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Woodbridge remembers Marine at My Town night

by Gordy Stillman / New Jersey Devils

Newark, N.J. — Corporal Kevin J. Reinhard wanted to be a military pilot, but his 6-foot-4-inch frame was considered too tall to fly jets. Intent on joining the armed forces and serving his country, he instead enlisted in the United States Marine Corps and became an aircraft crew chief, which still offered him the chance to be in the air, just not in the cockpit.

Doing what he loved, Reinhard was deployed on his second tour of duty to Afghanistan in September 2011 and was killed in the line of duty on January 19, 2012, while supporting combat operations in Helmand Province, Afghanistan, under the umbrella of Operation Enduring Freedom. He was 25.

The New Jersey Devils posthumously honored Reinhard as the Hero of the Game during the March 6 game at Prudential Center as they celebrated Woodbridge, N.J.’s My Town night.

“Kevin was the type of person who could walk into a room full of strangers, but when he left, he was everybody’s friend,” his mother, Kathleen, said. “He just lit up a room.”

Reinhard’s parents, Jim and Kathleen represented their son as the Hero of the Game, receiving a rousing ovation from the fans during the second period.

Reinhard joined the Marines shortly before his third year of college, having studied at Ramapo College and Middlesex County College. “He wanted to serve his country, and then go back to college,” Kathleen recalled.

His degree could wait, his sense of service could not.

Within the Marines, he became a crew chief, managing an aircraft, determining if it was flyable or not and whether it could complete assigned missions. He even had the authority to pull troops from the aircraft.

“He had the right to escort them off and tell them ‘you’re not flying on my bird,’” Kathleen explained.

Seeing their son recognized by fans at The Rock meant a lot to his parents, particularly that he has not been forgotten.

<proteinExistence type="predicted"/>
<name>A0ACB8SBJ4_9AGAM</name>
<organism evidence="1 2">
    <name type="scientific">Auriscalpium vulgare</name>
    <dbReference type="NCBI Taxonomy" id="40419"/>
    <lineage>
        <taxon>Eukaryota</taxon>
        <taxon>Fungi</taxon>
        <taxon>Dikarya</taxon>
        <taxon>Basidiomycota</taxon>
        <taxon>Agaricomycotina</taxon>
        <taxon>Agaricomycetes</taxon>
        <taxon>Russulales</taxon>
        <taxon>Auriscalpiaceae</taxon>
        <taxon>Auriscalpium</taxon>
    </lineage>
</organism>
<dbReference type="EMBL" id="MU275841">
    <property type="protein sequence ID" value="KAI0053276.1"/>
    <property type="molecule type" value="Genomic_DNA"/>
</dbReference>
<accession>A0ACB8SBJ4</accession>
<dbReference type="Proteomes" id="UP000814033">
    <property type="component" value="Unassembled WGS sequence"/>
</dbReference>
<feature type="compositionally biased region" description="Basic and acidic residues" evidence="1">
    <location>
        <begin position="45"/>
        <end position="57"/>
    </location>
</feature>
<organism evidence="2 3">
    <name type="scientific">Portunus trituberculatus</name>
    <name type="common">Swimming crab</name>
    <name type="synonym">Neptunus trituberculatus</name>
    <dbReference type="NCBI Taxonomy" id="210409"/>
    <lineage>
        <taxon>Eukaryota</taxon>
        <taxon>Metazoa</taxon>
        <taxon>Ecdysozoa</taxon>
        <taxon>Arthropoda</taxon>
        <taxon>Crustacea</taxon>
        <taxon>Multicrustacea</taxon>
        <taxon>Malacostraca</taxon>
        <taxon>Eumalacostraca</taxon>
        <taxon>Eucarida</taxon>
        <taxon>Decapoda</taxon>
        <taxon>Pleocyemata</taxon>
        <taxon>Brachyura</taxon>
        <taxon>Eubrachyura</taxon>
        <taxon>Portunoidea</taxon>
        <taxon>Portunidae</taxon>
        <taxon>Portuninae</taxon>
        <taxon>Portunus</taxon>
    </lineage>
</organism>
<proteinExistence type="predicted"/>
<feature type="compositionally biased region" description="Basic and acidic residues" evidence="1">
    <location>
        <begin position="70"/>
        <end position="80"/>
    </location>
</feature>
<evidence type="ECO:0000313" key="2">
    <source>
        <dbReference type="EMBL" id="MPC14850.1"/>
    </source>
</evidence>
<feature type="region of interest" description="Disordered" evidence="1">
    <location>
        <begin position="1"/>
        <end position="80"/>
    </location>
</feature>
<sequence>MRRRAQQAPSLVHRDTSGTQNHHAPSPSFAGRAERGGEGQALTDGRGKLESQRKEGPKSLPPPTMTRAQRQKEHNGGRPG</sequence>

“I want people to know that every day there are men and women, in our service, who are putting their lives on the line,” Kathleen said as she wore a gold star pin, representing a family member killed in action. She explained that when someone enlists, their family becomes a blue star family, but, “you never want to be a gold star.”

When Reinhard died, Woodbridge rallied around his family, and has even named monuments in his memory. “They’re building a seniors’ complex that’s going to be named after him, there’s a street named after him… and we also have a scholarship at his high school named for him [at St. Joseph High School, in Metuchen, N.J.]”

Reinhard’s family loves its town. “Woodbridge is the best place to live….The town all came together to support us and to help us through the most difficult thing we ever had to experience,” Kathleen said. “It’s nice to see that Woodbridge is honored, because it is an honor to be here.”

Beyond honoring one of Woodbridges’ own, the Devils and Prudential Center presented representatives of the town with a special bench designed by Halmar, as well as a shade tree to be delivered in the spring.

The next night in the My Town series is set for March 17, when the Devils will celebrate Millburn and Short Hills, N.J. For more information on the My Town program, please call 973-757-6250

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